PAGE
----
Spring 2013: Stop, Look, and Listen - Requiring a Standard Individual Permit for the Railroad Causeway Construction is the Right Thing to Do

“UPRR has stated that the proposed bridge is designed to maintain flows under “worse case” scenarios, yet this condition is impossible to define without context. The needs of mineral extraction, the brine shrimp industry, and the Great Salt Lake Ecosystem must all be considered before “worse” or best case scenarios can even be defined. UPRR has designed the bridge to mitigate flow, yet salt and mineral exchange is far more critical and this cannot be understood by the maintenance of flow alone.”

- The Utah Division of Water Quality in comments sent by the State to the U.S. Army Corps of Engineers on the proposed railroad construction

Each year, the Great Salt Lake Technical Team generates a list of “hot topics” for Great Salt Lake research proposals. Funded by the Division of Forestry, Fire and State Lands in the Department of Natural Resources, the research proposals are supposed to help the Division make “defensible” management decisions in support of maintaining the Great Salt Lake Ecosystem - in perpetuity - as a public trust for the people of Utah. (You can read more about the GSL Tech Team and hot topics at (http://www.ffsl.utah.gov/sovlands/greatsaltlake/gsltechteam.php)

The “hot topics” not only reflect the ecological complexities that comprise this unique and dynamic system, but identify imminent factors that could affect those dynamics. Factors with potential consequences that could impair this hemispherically important ecosystem that contributes $1.3B annually to the GDP of Utah. (I love that number).

Topics you would expect to see include, brine shrimp, water use and climate change, mercury, salinity balance, wildlife habitat, mineral extraction and phragmites. However, a welcome addition to the 2014 Hot Topics List just released by the GSL Tech Team is the “Potential causeway modification impacts.” A controversial project that involves the U.S. Army Corps of Engineers, the Union Pacific Railroad, and Great Salt Lake. This proposal has gone through twists and turns since February 2011. And it has generated great concern from federal and state agencies, the brine shrimp and mineral industries, and FRIENDS because of impacts the reconstruction of the railroad causeway could have on the ecology of the Lake. (For more background about the project visit www.fogsl.org ).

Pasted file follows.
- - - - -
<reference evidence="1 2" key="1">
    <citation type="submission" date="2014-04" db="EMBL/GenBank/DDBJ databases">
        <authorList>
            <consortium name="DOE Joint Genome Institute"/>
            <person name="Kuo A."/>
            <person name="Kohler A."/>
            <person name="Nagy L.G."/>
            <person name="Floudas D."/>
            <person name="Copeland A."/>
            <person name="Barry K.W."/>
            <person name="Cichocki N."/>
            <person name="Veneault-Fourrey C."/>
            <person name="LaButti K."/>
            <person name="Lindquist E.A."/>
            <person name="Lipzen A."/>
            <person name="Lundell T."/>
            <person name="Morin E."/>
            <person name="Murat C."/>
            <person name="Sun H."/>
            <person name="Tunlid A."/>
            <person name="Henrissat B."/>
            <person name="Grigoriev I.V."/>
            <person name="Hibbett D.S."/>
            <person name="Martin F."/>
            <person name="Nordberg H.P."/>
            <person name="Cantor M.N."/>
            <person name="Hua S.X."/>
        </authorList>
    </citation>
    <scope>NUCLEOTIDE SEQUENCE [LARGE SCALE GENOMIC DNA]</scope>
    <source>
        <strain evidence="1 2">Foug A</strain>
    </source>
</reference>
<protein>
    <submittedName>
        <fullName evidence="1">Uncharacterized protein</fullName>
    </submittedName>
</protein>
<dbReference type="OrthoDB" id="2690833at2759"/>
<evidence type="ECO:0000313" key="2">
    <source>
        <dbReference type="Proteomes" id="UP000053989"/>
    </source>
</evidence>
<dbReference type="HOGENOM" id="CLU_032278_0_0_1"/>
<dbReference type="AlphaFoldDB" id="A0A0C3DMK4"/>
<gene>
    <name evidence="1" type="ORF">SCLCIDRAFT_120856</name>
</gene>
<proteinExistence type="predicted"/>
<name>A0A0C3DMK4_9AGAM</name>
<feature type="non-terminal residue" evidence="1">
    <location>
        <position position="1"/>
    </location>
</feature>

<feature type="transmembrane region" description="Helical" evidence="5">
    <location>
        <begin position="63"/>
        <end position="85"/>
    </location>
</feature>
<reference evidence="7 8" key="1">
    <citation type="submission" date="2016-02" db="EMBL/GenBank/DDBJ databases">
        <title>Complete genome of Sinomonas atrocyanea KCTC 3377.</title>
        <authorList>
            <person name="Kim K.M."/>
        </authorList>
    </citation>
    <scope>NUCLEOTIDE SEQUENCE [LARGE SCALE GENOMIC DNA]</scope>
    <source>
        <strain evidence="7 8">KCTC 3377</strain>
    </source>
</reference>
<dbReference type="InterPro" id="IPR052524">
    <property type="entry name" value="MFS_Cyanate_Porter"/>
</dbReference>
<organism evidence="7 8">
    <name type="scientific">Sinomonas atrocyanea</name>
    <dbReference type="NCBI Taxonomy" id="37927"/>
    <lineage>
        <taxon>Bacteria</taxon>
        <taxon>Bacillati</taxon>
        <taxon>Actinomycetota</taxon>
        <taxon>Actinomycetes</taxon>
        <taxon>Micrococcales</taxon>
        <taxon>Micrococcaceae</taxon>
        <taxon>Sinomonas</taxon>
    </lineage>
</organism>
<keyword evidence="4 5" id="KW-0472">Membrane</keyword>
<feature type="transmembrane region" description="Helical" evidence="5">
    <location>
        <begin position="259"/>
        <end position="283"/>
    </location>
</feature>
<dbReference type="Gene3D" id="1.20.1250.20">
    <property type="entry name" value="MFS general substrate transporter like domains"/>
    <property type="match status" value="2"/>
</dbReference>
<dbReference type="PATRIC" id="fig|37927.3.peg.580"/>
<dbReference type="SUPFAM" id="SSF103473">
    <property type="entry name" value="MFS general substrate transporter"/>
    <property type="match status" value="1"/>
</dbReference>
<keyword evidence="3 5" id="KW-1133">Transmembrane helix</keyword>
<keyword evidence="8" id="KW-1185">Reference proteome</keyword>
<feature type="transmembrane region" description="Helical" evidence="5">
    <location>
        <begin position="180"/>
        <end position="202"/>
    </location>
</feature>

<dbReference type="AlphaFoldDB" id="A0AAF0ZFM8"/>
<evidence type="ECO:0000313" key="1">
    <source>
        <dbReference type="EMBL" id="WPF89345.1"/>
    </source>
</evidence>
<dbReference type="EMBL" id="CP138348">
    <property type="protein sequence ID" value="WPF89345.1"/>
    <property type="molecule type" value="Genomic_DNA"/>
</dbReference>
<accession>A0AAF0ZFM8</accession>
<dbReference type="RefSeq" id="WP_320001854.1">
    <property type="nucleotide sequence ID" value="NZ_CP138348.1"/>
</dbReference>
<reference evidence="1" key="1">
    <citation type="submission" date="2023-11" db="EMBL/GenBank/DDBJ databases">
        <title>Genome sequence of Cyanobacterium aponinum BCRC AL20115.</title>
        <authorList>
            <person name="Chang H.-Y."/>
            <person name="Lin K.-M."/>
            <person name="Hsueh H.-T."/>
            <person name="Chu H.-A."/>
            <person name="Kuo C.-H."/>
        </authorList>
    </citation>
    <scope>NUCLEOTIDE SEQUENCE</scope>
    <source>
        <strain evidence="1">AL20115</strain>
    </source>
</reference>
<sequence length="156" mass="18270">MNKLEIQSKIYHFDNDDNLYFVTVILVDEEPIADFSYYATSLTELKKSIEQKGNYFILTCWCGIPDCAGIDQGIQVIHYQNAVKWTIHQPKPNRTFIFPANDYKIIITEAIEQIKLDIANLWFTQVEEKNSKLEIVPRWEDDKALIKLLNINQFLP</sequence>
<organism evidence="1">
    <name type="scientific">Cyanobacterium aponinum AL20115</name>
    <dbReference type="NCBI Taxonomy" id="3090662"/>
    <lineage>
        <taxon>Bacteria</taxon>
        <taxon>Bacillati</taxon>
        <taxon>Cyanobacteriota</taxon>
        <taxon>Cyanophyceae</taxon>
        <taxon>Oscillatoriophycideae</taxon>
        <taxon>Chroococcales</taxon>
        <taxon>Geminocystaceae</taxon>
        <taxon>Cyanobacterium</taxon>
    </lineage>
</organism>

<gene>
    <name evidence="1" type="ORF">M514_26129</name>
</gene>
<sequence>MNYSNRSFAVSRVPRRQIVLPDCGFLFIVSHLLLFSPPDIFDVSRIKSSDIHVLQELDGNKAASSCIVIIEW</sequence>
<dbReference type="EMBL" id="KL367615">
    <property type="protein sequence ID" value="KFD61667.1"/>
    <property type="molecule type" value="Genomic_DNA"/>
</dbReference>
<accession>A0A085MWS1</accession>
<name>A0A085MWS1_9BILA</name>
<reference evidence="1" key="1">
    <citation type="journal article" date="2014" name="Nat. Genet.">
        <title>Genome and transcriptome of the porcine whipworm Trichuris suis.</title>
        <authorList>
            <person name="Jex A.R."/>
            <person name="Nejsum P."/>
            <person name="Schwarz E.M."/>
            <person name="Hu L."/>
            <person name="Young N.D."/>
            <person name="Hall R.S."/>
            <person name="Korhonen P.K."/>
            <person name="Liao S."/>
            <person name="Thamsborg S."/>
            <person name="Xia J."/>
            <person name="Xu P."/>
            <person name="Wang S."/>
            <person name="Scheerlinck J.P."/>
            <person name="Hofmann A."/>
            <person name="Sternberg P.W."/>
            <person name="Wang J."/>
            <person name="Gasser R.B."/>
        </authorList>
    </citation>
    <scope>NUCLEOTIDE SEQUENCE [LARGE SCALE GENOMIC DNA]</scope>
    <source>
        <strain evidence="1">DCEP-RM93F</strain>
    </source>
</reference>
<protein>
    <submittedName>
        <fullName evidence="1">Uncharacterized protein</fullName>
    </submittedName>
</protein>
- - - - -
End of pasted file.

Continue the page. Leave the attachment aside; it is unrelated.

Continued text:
The proposal was initiated in 2011 by Union Pacific because of a history of structural problems the railroad was experiencing with two existing 15’ wide culverts. The west and the east culverts provide bi-directional flows between Gunnison Bay (North Arm) and Gilbert Bay (South Arm) of the Lake. Subjected to constant freight loads and located in the deepest part of the Lake where background seismic activity occurs in the lakebed, the culverts were cracking and sinking. Despite efforts to repair them, the railroad requested a Nationwide Permit (NWP) from the U.S. Army Corps of Engineers to streamline the process to close the culverts. To mitigate for the loss of flow, the railroad proposed the construction of a 150’ bridge (which morphed into 180’) on the west side of the causeway near an existing breach where the Lake is more shallow.

If you didn’t know better, you might think that what the railroad is proposing to do to address the safety issue and restore the bi-directional flow sounds like a good idea. However, if you know anything about the Lake and the historic imprint the causeway has created both on the Lake’s surface and to its system, then you can understand why these stakeholders, and in fact all of us should be concerned. We should expect a thorough analysis and rationale for the location, the structure, and the monitoring and mitigation of this work before it can move forward.

Much like the Wicked Witch of the West said as she contemplated removing Dorothy’s ruby slippers, “ These things need to be done delicately.” We need to be sure that the dynamics and complexities of the ecosystem are accounted for. We need to be certain that other Lake uses aren’t jeopardized. And we need to be clear that the onus must be on the railroad to prove that any causeway modifications will do no harm to our public trust.

Among the written comments submitted by stakeholder interests to the Corps was a letter from a mineral extraction operation in the South Arm. It raised numerous questions about basic assumptions in the design documents that were a part of the pre-construction application process for a NWP. There wasn’t enough data to either prove or disprove the engineering assumptions that were being proposed. And the assumptions also seemed to suggest that the calculations were based on a finite point in time, and did not consider the ongoing dynamic system response of the Lake as it comes to equilibrium.